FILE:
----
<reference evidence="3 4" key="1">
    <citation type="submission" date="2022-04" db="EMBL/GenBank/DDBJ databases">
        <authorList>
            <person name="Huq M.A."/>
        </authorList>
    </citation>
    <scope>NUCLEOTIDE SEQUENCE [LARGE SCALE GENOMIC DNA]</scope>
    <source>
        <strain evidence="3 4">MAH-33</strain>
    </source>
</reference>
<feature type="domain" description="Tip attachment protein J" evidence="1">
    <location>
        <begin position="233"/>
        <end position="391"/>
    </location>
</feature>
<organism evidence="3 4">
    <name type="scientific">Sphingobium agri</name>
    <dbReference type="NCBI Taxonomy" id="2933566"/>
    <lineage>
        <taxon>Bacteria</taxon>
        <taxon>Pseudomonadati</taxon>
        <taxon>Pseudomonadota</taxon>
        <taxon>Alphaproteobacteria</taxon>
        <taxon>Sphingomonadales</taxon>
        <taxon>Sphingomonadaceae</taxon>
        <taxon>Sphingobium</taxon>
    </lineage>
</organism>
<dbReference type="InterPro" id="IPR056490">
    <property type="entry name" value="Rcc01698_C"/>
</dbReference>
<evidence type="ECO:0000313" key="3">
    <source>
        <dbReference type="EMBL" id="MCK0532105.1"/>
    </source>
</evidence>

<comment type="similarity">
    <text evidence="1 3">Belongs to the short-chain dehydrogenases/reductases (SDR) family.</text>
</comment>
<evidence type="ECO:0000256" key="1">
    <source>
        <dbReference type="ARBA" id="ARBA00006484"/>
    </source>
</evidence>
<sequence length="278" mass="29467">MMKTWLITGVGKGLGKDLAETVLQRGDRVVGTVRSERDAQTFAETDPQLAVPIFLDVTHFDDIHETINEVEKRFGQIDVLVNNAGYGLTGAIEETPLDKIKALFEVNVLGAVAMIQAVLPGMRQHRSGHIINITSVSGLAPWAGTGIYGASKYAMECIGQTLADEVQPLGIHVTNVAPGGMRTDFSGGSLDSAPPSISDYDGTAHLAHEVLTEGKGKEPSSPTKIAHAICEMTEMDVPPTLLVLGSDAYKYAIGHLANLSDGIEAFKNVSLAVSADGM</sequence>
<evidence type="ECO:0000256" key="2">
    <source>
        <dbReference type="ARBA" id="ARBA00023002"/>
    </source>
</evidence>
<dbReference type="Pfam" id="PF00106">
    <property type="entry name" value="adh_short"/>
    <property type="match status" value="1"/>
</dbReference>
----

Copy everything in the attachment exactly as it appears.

<reference evidence="3 4" key="1">
    <citation type="submission" date="2022-04" db="EMBL/GenBank/DDBJ databases">
        <authorList>
            <person name="Huq M.A."/>
        </authorList>
    </citation>
    <scope>NUCLEOTIDE SEQUENCE [LARGE SCALE GENOMIC DNA]</scope>
    <source>
        <strain evidence="3 4">MAH-33</strain>
    </source>
</reference>
<feature type="domain" description="Tip attachment protein J" evidence="1">
    <location>
        <begin position="233"/>
        <end position="391"/>
    </location>
</feature>
<organism evidence="3 4">
    <name type="scientific">Sphingobium agri</name>
    <dbReference type="NCBI Taxonomy" id="2933566"/>
    <lineage>
        <taxon>Bacteria</taxon>
        <taxon>Pseudomonadati</taxon>
        <taxon>Pseudomonadota</taxon>
        <taxon>Alphaproteobacteria</taxon>
        <taxon>Sphingomonadales</taxon>
        <taxon>Sphingomonadaceae</taxon>
        <taxon>Sphingobium</taxon>
    </lineage>
</organism>
<dbReference type="InterPro" id="IPR056490">
    <property type="entry name" value="Rcc01698_C"/>
</dbReference>
<evidence type="ECO:0000313" key="3">
    <source>
        <dbReference type="EMBL" id="MCK0532105.1"/>
    </source>
</evidence>

<comment type="similarity">
    <text evidence="1 3">Belongs to the short-chain dehydrogenases/reductases (SDR) family.</text>
</comment>
<evidence type="ECO:0000256" key="1">
    <source>
        <dbReference type="ARBA" id="ARBA00006484"/>
    </source>
</evidence>
<sequence length="278" mass="29467">MMKTWLITGVGKGLGKDLAETVLQRGDRVVGTVRSERDAQTFAETDPQLAVPIFLDVTHFDDIHETINEVEKRFGQIDVLVNNAGYGLTGAIEETPLDKIKALFEVNVLGAVAMIQAVLPGMRQHRSGHIINITSVSGLAPWAGTGIYGASKYAMECIGQTLADEVQPLGIHVTNVAPGGMRTDFSGGSLDSAPPSISDYDGTAHLAHEVLTEGKGKEPSSPTKIAHAICEMTEMDVPPTLLVLGSDAYKYAIGHLANLSDGIEAFKNVSLAVSADGM</sequence>
<evidence type="ECO:0000256" key="2">
    <source>
        <dbReference type="ARBA" id="ARBA00023002"/>
    </source>
</evidence>
<dbReference type="Pfam" id="PF00106">
    <property type="entry name" value="adh_short"/>
    <property type="match status" value="1"/>
</dbReference>